New Caterpillar Portable Gen-Sets

Caterpillar has introduced a pair of new mobile generator sets for application in a variety of global markets. First is the model XQ230 (above), a new 60 Hz mobile diesel generator set rated at 182 kW (227.5 kVA). Powered by a Cat C7.1 ACERT diesel, the set meets Tier 4 final emission standards for prime power operation, Cat said. Eleven percent smaller than the previous model, the XQ230 generator set thus delivers additional power in a smaller footprint, Cat said.

The Cat XQ230 generator set has been engineered to operate at lower noise levels (72 dBA at 23 ft./7 m) and is equipped with rental-ready features including heaters, a battery charger and a permanent magnet generator.

An optional 600V generator is available giving users the flexibility, with a single generator set, of producing power at 600V, 480V, 240V and 208V. Caterpillar said its DPF regeneration strategy is designed for seamless operation even at low loads or in cold weather without the need to add additional components, cost or complexity. Regeneration is transparent to the operator and the unit does not need to be taken offline, Cat said.

The Cat XQ230 is equipped with the standard EMCP 4.2B control panel. The interface allows for engine and generator monitoring and control. Automatic paralleling controls are available with the optional EMCP 4.4. In addition, Cat Connect technology is available to track and manage the machine remotely by collecting data and reporting on asset performance, run hours, fuel consumption, maintenance needs, and other statistics. This timely information allows customers to better control costs, improve performance and reduce risks.

The Cat XQ230 generator set complies with Canadian Standards Association (CSA) requirements, as well as Transport Canada (UN31A) requirements.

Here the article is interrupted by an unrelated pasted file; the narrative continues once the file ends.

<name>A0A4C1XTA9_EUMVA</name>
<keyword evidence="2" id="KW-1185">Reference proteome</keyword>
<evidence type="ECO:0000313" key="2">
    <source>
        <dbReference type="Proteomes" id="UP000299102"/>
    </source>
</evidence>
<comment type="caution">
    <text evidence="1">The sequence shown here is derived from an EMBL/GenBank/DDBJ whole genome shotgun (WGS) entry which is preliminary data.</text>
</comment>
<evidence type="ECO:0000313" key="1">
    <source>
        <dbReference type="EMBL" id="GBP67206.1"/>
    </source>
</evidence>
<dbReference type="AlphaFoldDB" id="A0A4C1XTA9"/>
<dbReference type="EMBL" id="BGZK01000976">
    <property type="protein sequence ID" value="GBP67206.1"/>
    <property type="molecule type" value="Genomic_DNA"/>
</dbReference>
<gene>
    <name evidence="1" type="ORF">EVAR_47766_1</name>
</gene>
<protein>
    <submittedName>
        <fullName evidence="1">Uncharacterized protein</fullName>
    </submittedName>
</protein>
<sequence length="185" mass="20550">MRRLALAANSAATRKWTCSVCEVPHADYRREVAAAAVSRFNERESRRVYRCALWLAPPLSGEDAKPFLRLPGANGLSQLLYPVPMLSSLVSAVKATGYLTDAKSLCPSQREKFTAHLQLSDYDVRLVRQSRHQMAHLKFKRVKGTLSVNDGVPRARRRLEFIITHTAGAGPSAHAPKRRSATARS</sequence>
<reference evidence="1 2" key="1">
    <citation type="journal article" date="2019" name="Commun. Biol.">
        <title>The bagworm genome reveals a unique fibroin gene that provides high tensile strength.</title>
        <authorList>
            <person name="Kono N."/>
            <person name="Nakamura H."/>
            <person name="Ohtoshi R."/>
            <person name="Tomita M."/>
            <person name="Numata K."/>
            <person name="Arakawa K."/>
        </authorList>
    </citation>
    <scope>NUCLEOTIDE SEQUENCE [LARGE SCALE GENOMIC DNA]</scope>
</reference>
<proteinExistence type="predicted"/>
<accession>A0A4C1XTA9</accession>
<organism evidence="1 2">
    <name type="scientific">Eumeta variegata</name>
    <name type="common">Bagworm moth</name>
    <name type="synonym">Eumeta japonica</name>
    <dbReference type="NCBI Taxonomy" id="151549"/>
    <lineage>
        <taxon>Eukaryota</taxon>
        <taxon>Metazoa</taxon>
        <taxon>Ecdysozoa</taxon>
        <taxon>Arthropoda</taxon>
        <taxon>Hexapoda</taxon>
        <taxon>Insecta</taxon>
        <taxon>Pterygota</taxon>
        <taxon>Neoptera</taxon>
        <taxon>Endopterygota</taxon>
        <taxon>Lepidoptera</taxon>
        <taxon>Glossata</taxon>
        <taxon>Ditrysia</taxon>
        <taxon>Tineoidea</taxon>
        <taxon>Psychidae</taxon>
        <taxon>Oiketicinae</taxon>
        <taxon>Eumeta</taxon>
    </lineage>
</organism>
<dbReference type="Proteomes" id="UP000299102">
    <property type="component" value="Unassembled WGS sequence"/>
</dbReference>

XQP30 For Europe

The new Cat XQP30, powered by a by a Cat 3.3 diesel, is a 50/60 Hz mobile gen-set rated for 30 kVA prime power. Available in two different configurations, one version meets European Union (EU) Stage 3a emission standards and another provides low brake-specific fuel

Caterpillar’s new XQP30 diesel gen-set.

consumption (BSFC) for customers in non-regulated territories.

The design of the XQP30 includes forklift pockets, dragging points and a lifting arch for ease of transportation. A dual-wall, open-top bund tank with leak detection sensors offers environmental protection and containment of any spills within the package.

The XQP30 has EMCP 4.2B digital controls along with either Clipsal or CE sockets, allowing the power to be distributed across a work site. Heavy duty air cleaners and generator insulation ensures operation in harsh work environments and Cat remote access monitoring (RAM) technology tracks and manages assets.

Transition Strategy

For the European market, the XQP30 is part of Cat’s strategy to help rental power mobile generator customers transition from EU Stage 3a to EU Stage 5 emissions standards. Applicable to prime or standby power in mobile applications throughout Europe, EU Stage 5 regulations went into effect on January 1, 2019 for all engines less than 56 kW and equal to or greater than 130 kW. For engines equal to or greater than 56 kW and less than 130 kW, the effective date is January 1, 2020.

Following the transition scheme outlined in EU Regulation 2016/1628, original equipment manufacturers can produce mobile generator sets with engines meeting the previous emission stage for 18 months after the Stage 5 effective date with an additional six-month accommodation to allow the generator set to be placed on the market.

“Under the new EU Stage V standards, fleets can maintain lower rental rates and reduce maintenance costs by continuing to utilize transition mobile generator sets compliant with EU Stage 3a,” said Gareth Osborne, product definition manager, Caterpillar Electric Power. “Caterpillar will phase in a complete range of mobile generator sets to meet these new requirements. During the transition period, the Cat XQP30 mobile generator set will help customers manage their fleet strategies while controlling both cost and complexities.”

 

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